by bruh3 2009-03-16 03:57PM | 0 recs
Re: Leverage

If the bonuses have already been paid, someone will have to explain to me why it's not a useless exercise to force the company to "repay" the bonuses.  So instead of 30 billion in taxpayer funds, they get 29.8 billion, or whatever?  I am missing the point.

by Steve M 2009-03-16 03:59PM | 0 recs
Re: Leverage

No you are right. It's b.s. But it makes some feel like something is "getting done."

by bruh3 2009-03-16 04:04PM | 0 recs
Re: Leverage

This is from Brad Sherman's interview for TPM

We had a provision in there that said Treasury was supposed to establish, by regulation, standards for executive compensation. We required that to be done -- had it been done, it would have been binding, whether [or not] these contracts had been signed earlier. It's entirely within the power of the federal government to have contracts modified [at companies receiving public aid]. Nixon had contracts modified by the federal government. We gave a similar power to Treasury.

In other words Tim Geithner had the authority to stop these bonuses even before he released the money forcing AIG to modify the contracts. All these posturing about lawsuits after the fact is just that, posturing. Geithner is either culpable of malfeasance or he is just arrogantly negligent. Either way he is an embarrassment to this administration in this hour of crisis, because on the one hand he refuses to make the hard choice and nationalize these corrupt companies and on the other hand he advocates on shoveling more tax-payer dollars to buy off toxic debts. All the while these company execs enrich themselves on bailout money. Geithner's presence can no longer be justified, he should resign.

by tarheel74 2009-03-16 04:36PM | 0 recs
Barney Frank on Rachel Maddow

I thought the Barny Frank interview on Rachel Maddow was AWESOME!!  I just wish he had directly advocated for the FIRING of AIG personnel!

by viperlmw 2009-03-16 05:43PM | 0 recs
Re: Barney Frank on Rachel Maddow

What the hell was Frank doing the last 1 year? An amateur like I was able to guess that the talk about limits on exec compensation that was talked about during the bailout from lsat year was merely talk. I was able to predict that this would not have any real limits. I do not say this to brag, but to show how inexcusable it is for long time senators to not have been proactive about this.

This is not merely a failure of the executive branch but our other represenatives who should have had the experience to know execs will find every way possible to latch on to what they feel is due to them regardless of decency.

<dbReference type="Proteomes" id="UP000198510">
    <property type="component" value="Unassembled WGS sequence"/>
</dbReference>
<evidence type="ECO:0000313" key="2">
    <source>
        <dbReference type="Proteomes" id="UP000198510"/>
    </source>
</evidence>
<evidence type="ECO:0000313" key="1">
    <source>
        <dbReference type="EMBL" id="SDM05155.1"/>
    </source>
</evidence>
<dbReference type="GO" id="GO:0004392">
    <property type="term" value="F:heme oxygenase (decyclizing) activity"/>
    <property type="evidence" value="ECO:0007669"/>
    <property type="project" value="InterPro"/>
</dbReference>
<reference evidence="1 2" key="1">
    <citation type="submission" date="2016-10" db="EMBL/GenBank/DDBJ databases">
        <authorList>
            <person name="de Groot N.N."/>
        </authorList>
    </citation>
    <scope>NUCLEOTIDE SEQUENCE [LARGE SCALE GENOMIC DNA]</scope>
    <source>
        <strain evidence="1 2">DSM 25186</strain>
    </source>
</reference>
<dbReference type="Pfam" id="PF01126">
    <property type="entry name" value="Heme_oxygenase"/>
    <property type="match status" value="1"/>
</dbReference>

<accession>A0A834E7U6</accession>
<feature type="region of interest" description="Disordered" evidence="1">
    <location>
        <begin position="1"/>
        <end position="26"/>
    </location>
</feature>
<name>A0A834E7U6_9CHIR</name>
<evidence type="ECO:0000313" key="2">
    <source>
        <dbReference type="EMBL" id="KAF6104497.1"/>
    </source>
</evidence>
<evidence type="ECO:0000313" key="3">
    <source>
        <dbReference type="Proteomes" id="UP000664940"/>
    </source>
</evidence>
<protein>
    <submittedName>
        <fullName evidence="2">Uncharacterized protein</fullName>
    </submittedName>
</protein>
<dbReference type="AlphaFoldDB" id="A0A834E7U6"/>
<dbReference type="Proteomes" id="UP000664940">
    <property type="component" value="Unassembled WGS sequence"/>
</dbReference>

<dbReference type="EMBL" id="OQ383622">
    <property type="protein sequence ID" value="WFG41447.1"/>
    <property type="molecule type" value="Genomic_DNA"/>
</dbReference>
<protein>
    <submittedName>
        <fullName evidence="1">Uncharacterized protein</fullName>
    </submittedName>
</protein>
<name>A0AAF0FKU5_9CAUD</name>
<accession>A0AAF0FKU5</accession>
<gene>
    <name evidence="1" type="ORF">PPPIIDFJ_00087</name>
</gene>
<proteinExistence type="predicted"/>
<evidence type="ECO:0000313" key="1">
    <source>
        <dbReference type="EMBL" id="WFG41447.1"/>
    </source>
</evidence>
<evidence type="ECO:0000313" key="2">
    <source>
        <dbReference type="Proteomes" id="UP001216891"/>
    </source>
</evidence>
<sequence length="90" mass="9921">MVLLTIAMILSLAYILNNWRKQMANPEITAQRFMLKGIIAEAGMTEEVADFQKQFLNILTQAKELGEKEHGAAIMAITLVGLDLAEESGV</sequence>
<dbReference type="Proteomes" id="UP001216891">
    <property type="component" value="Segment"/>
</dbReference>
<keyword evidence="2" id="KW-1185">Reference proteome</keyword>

by Pravin 2009-03-16 09:45PM | 0 recs
Re: Leverage

So if it is as easy as you say to do, just fire the bums, then why is it not happening?  Maybe the easy answers are fantasy and wishing.

MAYBE things are harder than they look.  Really.  This sounds like my 8 year old throwing a tantrum because things are not the way she wants them.

Being able to just go in and radically alter the contracts of employees looks good AT THIS POINT against AIG, but who here wants to bet it would be used in the future by corporations or Republicans to whack unions or other "undesirables"?  Tread carefully...

by Hammer1001 2009-03-16 06:10PM | 0 recs
Re: Leverage

It is not happening because Obama wants to "retain a strong sense of private capital fulfilling the core investment needs of this country."

As for altering the contracts of employees, did you think this was something new? I take it you haven't followed auto industry employment contract negotiations lately. Or, for that matter, any union contract negotiations since Reagan broke the flight controllers union.

We are past treading carefully here, we are rapidly approaching complete public disgust. At that point Obama's ability to manage this situation with Congress's cooperation vanishes and the search for heads to figuratively put on pikes begins. AIG and Treasury's decision here, to go ahead with paying these bonuses, has dramatically increased the public backlash that will end with many of these employees ruined and imprisoned.

by souvarine 2009-03-16 06:57PM | 0 recs
Re: Leverage

Exactly, contracts are not as rigid as Summers insultingly puts it. Union contracts have been altered. When a company is in trouble, they try to renegotiate with others because all parties want to avoid a lose lose situation. The government could have easily told AIG that this was an rigid condition for the bailout. DO you seroiusly think many of those execs would have found something better in a recession? A lot of top execs have been losing jobs.Do not underestimate the power of getting blackballed reputationwise. If our powerful politicians want to make it known, they could do it. They have leverage to use.

by Pravin 2009-03-16 09:48PM | 0 recs


Advertise Blogads